Great-tailed Grackle

Quiscalus mexicanus

Order

PASSERIFORMES

Family

Blackbirds (Icteridae)

Code 4

GTGR

Code 6

QUIMEX

ITIS

Egg Color:

Light gray to light blue with red purple markings



Number of Eggs:

3 - 4



Incubation Days:

13 - 14



Egg Incubator:

Female



Nest Location:

5 - 15 feet above ground., In tree.



Nest Material:

Bark, sticks, weeds, and grass.



Migration:

Some migrate



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General

Great-tailed Grackle: Large blackbird with iridescent black body and purple sheen. Eyes are yellow. Tail is long and keeled. Female is smaller with shorter tail, brown upperparts, gray-brown underparts, and yellow-green eyes. Juvenile is similar to female but has dark eyes.

Range and Habitat

Great-tailed Grackle: Resident from central California, southern Idaho, Minnesota, and western Louisiana southward throughout Mexico. In summer, individuals can be seen farther north. Preferred habitats include open areas with scattered trees, cultivated areas, marshes, parks, and areas around human habitation.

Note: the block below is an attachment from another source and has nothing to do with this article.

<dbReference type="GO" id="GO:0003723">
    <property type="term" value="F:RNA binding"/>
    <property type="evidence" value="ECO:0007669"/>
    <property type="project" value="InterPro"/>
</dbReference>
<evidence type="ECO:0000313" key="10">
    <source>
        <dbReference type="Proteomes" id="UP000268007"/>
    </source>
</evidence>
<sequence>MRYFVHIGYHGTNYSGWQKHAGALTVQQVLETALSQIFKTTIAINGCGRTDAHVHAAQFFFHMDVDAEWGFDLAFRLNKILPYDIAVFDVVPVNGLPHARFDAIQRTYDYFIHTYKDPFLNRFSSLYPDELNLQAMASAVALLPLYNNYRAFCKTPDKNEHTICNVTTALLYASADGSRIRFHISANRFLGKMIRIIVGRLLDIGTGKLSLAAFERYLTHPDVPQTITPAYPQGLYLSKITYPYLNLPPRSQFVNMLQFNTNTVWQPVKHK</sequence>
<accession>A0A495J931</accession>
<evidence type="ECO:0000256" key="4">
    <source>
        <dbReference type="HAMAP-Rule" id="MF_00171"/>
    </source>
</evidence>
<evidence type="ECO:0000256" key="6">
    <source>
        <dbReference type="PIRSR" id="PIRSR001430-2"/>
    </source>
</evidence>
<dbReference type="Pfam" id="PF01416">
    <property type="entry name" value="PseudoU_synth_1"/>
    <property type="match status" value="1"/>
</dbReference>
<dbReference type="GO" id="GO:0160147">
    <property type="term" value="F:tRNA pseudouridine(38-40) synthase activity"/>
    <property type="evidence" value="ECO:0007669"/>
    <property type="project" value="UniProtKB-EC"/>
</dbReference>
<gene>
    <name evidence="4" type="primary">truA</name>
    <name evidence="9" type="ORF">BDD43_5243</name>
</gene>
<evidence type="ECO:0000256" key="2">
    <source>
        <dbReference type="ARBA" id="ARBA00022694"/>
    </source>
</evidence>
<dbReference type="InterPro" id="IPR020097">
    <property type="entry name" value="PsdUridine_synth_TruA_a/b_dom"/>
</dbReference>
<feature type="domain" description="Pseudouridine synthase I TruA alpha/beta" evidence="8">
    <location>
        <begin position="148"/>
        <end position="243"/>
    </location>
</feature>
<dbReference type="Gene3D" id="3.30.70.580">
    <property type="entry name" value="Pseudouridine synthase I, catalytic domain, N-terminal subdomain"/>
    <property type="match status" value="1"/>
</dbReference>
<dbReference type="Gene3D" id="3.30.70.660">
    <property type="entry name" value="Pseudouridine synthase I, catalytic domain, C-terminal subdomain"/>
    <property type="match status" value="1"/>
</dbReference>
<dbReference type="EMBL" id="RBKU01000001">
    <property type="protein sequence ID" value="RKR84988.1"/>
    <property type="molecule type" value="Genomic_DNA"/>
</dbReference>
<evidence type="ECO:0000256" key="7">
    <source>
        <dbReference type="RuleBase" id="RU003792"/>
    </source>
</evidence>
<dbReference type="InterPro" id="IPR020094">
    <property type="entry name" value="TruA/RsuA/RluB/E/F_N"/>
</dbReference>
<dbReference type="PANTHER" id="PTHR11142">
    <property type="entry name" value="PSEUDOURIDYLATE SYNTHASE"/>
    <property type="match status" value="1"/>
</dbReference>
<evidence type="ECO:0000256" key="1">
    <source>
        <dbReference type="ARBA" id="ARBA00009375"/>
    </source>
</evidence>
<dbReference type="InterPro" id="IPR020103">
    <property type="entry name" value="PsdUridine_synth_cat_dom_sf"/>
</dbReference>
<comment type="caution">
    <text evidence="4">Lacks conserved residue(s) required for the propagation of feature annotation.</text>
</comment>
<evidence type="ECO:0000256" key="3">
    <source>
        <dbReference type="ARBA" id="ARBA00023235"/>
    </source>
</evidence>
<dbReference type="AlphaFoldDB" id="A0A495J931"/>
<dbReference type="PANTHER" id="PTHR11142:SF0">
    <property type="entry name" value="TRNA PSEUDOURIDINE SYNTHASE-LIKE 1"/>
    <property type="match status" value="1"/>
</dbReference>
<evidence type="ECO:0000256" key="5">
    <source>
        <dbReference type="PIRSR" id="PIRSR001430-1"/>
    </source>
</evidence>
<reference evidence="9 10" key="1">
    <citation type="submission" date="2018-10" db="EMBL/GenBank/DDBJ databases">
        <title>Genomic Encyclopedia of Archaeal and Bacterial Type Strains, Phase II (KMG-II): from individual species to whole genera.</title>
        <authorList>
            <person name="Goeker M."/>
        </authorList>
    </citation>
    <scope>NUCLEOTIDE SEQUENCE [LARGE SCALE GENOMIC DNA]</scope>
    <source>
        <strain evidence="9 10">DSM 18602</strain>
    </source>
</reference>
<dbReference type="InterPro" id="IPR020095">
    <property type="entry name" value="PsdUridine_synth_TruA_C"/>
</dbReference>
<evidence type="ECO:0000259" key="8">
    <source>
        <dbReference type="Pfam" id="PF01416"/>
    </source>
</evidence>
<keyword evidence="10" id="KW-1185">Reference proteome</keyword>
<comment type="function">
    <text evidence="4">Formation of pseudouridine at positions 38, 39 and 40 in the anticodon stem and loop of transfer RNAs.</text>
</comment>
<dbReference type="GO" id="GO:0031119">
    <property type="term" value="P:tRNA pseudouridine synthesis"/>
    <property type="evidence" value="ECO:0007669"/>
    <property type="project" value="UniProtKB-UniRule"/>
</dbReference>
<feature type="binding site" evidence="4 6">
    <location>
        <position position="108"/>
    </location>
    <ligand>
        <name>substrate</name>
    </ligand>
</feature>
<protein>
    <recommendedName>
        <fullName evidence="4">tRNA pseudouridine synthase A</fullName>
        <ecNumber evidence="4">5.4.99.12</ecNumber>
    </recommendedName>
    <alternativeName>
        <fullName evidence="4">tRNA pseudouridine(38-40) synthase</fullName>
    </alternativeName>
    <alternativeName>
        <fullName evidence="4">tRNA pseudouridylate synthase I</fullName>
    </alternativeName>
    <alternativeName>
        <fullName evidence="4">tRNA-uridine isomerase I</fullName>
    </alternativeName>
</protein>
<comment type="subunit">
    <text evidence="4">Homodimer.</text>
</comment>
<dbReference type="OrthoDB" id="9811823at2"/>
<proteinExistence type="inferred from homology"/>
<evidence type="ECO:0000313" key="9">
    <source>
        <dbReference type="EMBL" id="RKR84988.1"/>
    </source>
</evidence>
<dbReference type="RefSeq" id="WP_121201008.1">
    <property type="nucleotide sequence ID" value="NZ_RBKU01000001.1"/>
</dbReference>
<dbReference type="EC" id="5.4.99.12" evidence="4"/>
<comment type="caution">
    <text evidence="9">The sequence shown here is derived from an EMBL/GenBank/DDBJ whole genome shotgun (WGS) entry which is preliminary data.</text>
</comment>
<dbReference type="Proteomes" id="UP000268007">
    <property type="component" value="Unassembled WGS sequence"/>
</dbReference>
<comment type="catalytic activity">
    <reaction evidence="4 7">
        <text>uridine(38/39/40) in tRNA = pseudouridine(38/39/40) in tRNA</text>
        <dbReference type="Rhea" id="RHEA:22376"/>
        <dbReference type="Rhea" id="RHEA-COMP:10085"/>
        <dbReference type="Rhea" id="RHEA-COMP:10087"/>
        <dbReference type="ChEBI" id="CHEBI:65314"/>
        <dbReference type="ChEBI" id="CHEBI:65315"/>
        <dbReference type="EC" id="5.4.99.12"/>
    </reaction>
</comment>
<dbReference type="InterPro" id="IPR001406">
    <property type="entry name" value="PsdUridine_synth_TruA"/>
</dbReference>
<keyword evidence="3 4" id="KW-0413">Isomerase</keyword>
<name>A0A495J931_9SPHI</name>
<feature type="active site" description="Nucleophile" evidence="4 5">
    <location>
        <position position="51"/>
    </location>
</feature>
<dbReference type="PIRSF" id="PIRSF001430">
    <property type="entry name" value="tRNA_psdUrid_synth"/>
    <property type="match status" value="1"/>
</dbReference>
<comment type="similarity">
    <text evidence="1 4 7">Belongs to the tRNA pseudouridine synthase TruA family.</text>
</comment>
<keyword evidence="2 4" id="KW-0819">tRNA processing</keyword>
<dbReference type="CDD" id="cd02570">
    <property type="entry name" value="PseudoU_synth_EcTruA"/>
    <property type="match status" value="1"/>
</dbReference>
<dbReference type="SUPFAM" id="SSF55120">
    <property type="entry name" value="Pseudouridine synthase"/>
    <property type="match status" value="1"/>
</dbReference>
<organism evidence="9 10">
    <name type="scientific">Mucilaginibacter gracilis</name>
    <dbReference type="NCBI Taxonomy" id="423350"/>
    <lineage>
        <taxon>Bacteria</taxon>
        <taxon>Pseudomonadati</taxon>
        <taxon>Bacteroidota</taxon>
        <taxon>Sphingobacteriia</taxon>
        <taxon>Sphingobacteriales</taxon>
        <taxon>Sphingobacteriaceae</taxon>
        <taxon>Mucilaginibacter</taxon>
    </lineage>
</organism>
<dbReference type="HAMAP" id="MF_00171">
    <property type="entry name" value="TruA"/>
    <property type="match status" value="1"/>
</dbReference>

Breeding and Nesting

Great-tailed Grackle: Three to four light blue to gray eggs with red purple markings are laid in a nest made of grass, bark, and weeds, and built in a palm or shade tree near water. Incubation ranges from 13 to 14 days and is carried out by the female.

Foraging and Feeding

Great-tailed Grackle: Feeds on insects, worms, small vertebrates (including tadpoles, small fish, and lizards), plant matter, and garbage. Forages while walking on the ground and wading in water; also steals food from other birds.

Vocalization

Great-tailed Grackle: Call is a loud cacophony that includes clear whistles and rattling notes.

Similar Species

Great-tailed Grackle: Boat-tailed Grackle is usually dark-eyed.

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UnderpartsX

Belly, undertail coverts, chest, flanks, and foreneck.

UpperpartsX
Back, rump, hindneck, wings, and crown.
Parts of a Standing bird X
Head Feathers and Markings X
Parts of a Flying bird X